Reviewed by: Jennie Kermode

"Paul has a way of finding angles that bring out different aspects of the process and the developing work."

Peter Howson's story is a potent one. He grew up in a strictly religious household where the threat of Hellfire seemed very real, struggled with alcoholism and mental illness, experience difficulty interacting with others because of his Asperger's syndrome and was then confronted by the horrors of war when he was commissioned by the Times and London's Imperial War Museum to capture, as an artist, the conflict in Bosnia and Herzegovina in the last decade of the 20th century. There's a great deal here that a documentarian might latch on to and yet Charlie Paul (known for his portrait of Ralph Steadman, For No Good Reason) sets it all aside. His focus is on the creation of a single painting. Everything else flows from there.

“The world... seemed a very scary place and the only way that I could handle that was to paint," says Howson, who famously created his first image of the crucifixion when he was just six. Now he's working on the titular Prophecy, a painting that's ambitiously large in size and scope. Like many of his works, it disdains the traditional artistic focus on the nobility for a tangle of muscular working class bodies, clad in rags where thy are clad at all; women as well as men, all straining upwards, reaching out for something they can barely grasp. At first they are simple red outlines on white canvas. Even then they have personality; but as the paint is added, one layer after another, fleshing out a vision clearly present throughout in Howson's head, we watch them develop and become more human. There's a added tension to it because, as the artist explains, one serious error could lead to him having to scrap the whole thing. He never knows if it's going to work until it does.

Copy picture

Paul has a way of finding angles that bring out different aspects of the process and the developing work. As he looks sideways at Howson's pallette, jagged sculptures are formed from the oil upon it, like angry waves. Light slats in from the studio's tall windows; unlike many painters, Howson seems unconcerned about keeping it consistent, and it brings out different aspects of the half-fleshed figures as if they were squirming on the canvas. The picture darkens considerably as the painter adds glaze but it's notable how much darkness there is in the film from the outset, visually as well as metaphorically. Whereas many artists strain to capture the gifts of the sun, Howson finds secrets in the shadows.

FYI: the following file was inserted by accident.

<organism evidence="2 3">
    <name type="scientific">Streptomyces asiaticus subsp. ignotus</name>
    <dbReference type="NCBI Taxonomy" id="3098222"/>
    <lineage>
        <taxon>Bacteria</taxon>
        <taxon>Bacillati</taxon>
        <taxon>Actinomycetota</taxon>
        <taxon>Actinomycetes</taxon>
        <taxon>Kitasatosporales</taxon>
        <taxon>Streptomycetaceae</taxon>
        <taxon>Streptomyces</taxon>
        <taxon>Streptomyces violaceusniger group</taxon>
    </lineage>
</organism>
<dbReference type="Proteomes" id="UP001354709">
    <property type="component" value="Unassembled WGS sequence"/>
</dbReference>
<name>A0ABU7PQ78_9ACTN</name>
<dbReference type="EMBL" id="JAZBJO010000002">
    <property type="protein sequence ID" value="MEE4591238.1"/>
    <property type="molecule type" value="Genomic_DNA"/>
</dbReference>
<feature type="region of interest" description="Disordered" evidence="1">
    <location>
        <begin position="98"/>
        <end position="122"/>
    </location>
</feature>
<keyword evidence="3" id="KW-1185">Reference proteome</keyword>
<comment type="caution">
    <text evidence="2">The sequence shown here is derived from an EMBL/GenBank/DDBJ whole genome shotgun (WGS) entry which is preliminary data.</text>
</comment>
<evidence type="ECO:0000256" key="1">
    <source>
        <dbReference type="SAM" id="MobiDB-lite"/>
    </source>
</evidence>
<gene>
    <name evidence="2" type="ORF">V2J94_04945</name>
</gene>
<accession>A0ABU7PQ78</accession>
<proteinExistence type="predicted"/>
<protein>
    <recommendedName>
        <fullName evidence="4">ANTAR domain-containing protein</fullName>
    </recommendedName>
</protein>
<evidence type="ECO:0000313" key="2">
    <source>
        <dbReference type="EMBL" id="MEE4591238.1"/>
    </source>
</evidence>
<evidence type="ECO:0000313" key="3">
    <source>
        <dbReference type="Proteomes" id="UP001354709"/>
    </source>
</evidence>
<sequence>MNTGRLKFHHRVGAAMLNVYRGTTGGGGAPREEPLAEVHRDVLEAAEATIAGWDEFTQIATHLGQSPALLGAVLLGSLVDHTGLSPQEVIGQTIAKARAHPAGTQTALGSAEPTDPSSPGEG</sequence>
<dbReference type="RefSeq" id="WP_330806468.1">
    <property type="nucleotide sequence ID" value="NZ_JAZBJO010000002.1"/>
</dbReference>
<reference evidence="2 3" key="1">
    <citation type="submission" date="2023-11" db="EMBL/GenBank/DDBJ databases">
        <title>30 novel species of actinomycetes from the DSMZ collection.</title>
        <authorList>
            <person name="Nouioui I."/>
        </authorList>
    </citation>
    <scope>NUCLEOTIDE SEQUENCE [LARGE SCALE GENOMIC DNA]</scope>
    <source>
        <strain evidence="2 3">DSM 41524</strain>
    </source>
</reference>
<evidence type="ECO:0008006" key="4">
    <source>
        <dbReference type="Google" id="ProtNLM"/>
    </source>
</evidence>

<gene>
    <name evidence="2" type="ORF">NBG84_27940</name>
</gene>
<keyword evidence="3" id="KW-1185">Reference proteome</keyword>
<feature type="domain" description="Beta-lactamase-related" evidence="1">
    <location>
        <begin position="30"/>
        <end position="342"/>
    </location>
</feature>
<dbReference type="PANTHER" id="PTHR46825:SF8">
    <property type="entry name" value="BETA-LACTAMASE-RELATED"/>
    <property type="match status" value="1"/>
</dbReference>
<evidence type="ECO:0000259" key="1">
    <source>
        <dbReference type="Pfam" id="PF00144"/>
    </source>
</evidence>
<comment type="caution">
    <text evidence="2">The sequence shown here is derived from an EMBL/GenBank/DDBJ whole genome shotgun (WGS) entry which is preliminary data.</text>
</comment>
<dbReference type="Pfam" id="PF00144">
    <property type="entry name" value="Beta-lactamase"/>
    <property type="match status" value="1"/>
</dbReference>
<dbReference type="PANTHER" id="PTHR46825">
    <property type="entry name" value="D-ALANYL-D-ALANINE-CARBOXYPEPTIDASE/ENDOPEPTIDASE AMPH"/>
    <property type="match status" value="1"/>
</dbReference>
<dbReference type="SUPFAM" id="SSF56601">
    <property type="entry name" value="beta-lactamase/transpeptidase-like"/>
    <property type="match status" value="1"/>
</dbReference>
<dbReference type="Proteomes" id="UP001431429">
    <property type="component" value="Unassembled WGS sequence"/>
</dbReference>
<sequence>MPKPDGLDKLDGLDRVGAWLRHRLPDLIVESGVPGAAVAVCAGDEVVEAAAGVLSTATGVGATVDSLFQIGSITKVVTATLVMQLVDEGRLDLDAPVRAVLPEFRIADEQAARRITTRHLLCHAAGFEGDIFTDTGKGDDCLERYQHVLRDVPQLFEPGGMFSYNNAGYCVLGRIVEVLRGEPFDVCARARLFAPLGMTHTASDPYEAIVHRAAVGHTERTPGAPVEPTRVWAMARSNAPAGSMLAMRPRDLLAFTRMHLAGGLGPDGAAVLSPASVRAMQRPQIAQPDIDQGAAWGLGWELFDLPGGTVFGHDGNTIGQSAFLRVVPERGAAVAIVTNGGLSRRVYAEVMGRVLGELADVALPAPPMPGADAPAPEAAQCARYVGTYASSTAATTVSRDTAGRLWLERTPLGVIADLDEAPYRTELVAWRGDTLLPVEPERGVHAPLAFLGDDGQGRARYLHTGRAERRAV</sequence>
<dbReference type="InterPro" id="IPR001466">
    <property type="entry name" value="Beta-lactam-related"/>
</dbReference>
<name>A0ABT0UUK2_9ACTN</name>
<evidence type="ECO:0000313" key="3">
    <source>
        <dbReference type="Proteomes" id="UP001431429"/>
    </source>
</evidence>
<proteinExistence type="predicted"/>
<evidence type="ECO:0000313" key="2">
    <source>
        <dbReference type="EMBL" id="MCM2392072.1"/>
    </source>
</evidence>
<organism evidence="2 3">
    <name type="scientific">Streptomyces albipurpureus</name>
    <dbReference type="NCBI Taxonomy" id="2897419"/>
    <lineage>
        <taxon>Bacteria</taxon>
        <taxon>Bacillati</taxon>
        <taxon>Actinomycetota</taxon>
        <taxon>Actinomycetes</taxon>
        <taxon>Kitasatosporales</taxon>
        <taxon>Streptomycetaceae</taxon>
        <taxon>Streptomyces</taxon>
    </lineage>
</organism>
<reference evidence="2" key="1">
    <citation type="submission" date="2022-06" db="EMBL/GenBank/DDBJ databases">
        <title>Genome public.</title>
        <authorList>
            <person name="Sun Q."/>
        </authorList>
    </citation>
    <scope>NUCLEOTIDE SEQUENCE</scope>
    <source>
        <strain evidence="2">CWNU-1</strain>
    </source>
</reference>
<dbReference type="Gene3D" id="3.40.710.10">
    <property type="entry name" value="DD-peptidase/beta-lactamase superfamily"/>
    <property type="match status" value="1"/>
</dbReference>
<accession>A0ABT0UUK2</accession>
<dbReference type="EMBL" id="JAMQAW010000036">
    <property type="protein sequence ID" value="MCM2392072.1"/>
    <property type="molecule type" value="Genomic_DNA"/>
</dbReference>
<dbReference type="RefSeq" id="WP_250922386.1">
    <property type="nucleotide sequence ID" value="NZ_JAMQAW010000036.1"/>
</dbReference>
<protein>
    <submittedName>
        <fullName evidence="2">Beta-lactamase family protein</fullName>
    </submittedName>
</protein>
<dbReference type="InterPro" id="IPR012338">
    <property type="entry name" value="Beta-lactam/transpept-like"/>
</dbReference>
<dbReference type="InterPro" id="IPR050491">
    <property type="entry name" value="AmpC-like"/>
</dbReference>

The studio is chaotic. Piles of brushes lie around, some still clogged with paint. There is an obscure abundance of three-and-a-quarter inch floppy discs. Tools and materials are stacked up on shelves yet the artist knows exactly where to find each item as he needs it. He works with a diligent, determined air, never seeming to struggle to find focus - as if every action were part of some predetermined scheme. In this he is perhaps not unlike the God he credits for saving him from self-destruction. We receive a flash of insight into his artistic perspective as he declares that the work of Creation is ongoing.

With Howson himself providing the only narration, there is no conventional documentary structure present, no steering of the narrative beyond that brought out in the edit. Rather than hearing directly about Howson's struggles we see them, see the influences in his art and his painting style, put this together with his talk about dreams and visions of Hell. The striving in the painted figures seems to mirror his own; still also, even through their despair, the hope of salvation. The three-dimensionality, the lucidity of the oils - as much as the graceful movement of the camera - draws us into his world.

Reviewed on: 27 Feb 2019
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A documentary providing an insight into the mind of acclaimed artist Peter Howson as he works on his latest masterpiece.

Director: Charlie Paul

Starring: Peter Howson

Year: 2018

Runtime: 85 minutes

Country: UK


Glasgow 2019

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